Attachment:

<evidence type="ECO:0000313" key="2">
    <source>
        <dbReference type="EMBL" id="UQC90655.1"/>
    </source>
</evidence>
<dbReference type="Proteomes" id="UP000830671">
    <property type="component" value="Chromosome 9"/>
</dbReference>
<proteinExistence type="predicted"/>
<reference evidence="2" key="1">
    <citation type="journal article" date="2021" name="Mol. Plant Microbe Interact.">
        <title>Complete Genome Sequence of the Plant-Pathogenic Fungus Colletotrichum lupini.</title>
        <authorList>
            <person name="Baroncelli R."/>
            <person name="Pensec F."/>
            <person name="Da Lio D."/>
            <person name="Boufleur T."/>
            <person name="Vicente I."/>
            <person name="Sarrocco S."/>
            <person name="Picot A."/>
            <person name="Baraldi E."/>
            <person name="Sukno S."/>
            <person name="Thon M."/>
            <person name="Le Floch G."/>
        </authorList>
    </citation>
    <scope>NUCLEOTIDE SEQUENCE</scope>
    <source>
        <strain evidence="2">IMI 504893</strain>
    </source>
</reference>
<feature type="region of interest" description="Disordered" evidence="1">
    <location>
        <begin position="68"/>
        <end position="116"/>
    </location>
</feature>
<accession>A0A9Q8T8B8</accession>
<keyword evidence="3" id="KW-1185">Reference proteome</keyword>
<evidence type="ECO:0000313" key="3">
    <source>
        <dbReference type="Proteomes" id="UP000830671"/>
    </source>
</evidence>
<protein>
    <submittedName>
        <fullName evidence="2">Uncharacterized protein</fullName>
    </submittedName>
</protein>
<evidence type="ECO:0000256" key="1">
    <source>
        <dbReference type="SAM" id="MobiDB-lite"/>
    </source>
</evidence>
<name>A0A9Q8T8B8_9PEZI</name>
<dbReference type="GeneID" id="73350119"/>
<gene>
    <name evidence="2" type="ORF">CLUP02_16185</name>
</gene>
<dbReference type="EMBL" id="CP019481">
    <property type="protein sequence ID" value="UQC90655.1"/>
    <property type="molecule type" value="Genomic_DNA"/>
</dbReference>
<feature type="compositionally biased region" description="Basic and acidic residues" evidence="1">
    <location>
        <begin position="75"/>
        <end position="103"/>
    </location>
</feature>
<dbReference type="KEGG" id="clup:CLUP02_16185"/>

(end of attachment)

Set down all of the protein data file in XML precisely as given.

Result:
<evidence type="ECO:0000313" key="2">
    <source>
        <dbReference type="EMBL" id="UQC90655.1"/>
    </source>
</evidence>
<dbReference type="Proteomes" id="UP000830671">
    <property type="component" value="Chromosome 9"/>
</dbReference>
<proteinExistence type="predicted"/>
<reference evidence="2" key="1">
    <citation type="journal article" date="2021" name="Mol. Plant Microbe Interact.">
        <title>Complete Genome Sequence of the Plant-Pathogenic Fungus Colletotrichum lupini.</title>
        <authorList>
            <person name="Baroncelli R."/>
            <person name="Pensec F."/>
            <person name="Da Lio D."/>
            <person name="Boufleur T."/>
            <person name="Vicente I."/>
            <person name="Sarrocco S."/>
            <person name="Picot A."/>
            <person name="Baraldi E."/>
            <person name="Sukno S."/>
            <person name="Thon M."/>
            <person name="Le Floch G."/>
        </authorList>
    </citation>
    <scope>NUCLEOTIDE SEQUENCE</scope>
    <source>
        <strain evidence="2">IMI 504893</strain>
    </source>
</reference>
<feature type="region of interest" description="Disordered" evidence="1">
    <location>
        <begin position="68"/>
        <end position="116"/>
    </location>
</feature>
<accession>A0A9Q8T8B8</accession>
<keyword evidence="3" id="KW-1185">Reference proteome</keyword>
<evidence type="ECO:0000313" key="3">
    <source>
        <dbReference type="Proteomes" id="UP000830671"/>
    </source>
</evidence>
<protein>
    <submittedName>
        <fullName evidence="2">Uncharacterized protein</fullName>
    </submittedName>
</protein>
<evidence type="ECO:0000256" key="1">
    <source>
        <dbReference type="SAM" id="MobiDB-lite"/>
    </source>
</evidence>
<name>A0A9Q8T8B8_9PEZI</name>
<dbReference type="GeneID" id="73350119"/>
<gene>
    <name evidence="2" type="ORF">CLUP02_16185</name>
</gene>
<dbReference type="EMBL" id="CP019481">
    <property type="protein sequence ID" value="UQC90655.1"/>
    <property type="molecule type" value="Genomic_DNA"/>
</dbReference>
<feature type="compositionally biased region" description="Basic and acidic residues" evidence="1">
    <location>
        <begin position="75"/>
        <end position="103"/>
    </location>
</feature>
<dbReference type="KEGG" id="clup:CLUP02_16185"/>